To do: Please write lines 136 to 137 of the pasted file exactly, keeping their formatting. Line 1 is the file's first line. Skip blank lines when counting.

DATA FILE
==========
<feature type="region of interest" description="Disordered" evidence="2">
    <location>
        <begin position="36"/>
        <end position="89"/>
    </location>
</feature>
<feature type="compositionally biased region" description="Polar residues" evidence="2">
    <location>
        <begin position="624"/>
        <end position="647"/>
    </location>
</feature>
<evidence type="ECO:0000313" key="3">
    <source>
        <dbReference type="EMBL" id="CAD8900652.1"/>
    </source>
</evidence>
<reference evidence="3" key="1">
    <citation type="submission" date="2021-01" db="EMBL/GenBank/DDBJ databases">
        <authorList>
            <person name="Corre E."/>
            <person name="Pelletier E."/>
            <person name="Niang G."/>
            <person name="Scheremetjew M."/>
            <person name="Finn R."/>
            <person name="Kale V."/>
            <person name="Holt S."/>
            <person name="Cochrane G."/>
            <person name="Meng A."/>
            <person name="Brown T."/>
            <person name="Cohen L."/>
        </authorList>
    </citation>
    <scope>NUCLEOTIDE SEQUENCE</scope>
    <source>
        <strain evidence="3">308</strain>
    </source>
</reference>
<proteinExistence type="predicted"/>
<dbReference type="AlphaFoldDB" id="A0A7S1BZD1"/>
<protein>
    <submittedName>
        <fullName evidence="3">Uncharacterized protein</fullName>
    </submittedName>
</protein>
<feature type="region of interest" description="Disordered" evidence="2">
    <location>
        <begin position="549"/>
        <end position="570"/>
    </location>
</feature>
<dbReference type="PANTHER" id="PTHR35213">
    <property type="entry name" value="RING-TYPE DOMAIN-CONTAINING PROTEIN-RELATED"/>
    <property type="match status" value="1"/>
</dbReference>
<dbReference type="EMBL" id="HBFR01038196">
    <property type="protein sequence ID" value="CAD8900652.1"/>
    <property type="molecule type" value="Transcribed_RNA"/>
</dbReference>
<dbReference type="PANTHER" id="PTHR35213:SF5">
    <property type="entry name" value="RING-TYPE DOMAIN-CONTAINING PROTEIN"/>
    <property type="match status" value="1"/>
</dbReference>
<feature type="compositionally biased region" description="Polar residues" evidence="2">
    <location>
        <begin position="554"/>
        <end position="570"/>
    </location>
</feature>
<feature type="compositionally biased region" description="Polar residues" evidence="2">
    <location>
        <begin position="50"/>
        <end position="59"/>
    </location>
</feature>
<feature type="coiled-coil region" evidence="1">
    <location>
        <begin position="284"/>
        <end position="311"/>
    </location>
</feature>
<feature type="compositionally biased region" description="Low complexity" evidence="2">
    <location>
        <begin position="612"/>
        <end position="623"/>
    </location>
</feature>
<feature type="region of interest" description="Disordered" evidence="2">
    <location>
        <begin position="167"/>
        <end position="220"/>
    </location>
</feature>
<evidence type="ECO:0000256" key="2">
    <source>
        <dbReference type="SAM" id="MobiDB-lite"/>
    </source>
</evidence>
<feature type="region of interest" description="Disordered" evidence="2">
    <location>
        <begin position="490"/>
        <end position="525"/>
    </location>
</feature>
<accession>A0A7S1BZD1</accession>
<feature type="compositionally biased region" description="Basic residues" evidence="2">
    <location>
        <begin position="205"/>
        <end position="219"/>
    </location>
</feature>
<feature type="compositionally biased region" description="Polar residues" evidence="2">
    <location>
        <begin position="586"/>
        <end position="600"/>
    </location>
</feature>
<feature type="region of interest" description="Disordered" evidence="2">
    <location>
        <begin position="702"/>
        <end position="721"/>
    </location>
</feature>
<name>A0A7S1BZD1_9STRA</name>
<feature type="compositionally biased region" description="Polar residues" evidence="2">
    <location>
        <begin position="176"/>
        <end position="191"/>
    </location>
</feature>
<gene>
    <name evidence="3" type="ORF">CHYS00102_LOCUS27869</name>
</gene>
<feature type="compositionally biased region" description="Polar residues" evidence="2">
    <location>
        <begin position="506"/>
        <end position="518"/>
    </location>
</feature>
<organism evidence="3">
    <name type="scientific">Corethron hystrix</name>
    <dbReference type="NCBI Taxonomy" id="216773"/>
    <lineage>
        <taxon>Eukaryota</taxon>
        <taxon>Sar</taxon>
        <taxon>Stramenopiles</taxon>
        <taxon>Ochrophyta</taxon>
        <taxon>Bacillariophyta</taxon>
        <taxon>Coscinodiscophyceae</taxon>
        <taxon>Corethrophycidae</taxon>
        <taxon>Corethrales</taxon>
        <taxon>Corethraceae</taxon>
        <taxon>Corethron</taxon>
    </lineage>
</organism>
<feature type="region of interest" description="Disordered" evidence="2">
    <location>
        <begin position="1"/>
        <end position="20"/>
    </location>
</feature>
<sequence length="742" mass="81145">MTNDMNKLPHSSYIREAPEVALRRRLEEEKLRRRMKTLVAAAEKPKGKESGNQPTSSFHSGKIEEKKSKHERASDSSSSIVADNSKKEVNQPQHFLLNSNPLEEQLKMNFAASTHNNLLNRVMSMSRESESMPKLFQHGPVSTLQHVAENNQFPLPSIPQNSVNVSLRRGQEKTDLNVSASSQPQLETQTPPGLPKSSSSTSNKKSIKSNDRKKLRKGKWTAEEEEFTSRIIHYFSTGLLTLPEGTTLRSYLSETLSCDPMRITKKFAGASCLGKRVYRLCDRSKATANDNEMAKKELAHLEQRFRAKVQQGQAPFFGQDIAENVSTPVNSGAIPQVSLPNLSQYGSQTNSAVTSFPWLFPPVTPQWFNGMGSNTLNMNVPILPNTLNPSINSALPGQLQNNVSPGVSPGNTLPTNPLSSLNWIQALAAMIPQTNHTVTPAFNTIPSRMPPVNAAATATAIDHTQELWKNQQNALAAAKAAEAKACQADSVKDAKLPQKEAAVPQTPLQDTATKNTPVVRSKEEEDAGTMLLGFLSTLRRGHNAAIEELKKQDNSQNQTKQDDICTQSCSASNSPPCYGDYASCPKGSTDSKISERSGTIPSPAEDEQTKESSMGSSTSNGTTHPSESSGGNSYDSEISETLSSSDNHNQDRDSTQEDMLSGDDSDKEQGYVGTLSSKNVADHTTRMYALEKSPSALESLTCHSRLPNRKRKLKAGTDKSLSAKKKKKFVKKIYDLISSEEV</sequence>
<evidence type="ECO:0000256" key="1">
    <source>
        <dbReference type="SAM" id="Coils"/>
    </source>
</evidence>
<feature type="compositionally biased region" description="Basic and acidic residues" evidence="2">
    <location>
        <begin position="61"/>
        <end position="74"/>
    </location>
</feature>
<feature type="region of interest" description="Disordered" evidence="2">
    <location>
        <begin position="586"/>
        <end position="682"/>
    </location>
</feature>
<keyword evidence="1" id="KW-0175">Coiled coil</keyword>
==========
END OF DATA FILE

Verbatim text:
        <begin position="506"/>
        <end position="518"/>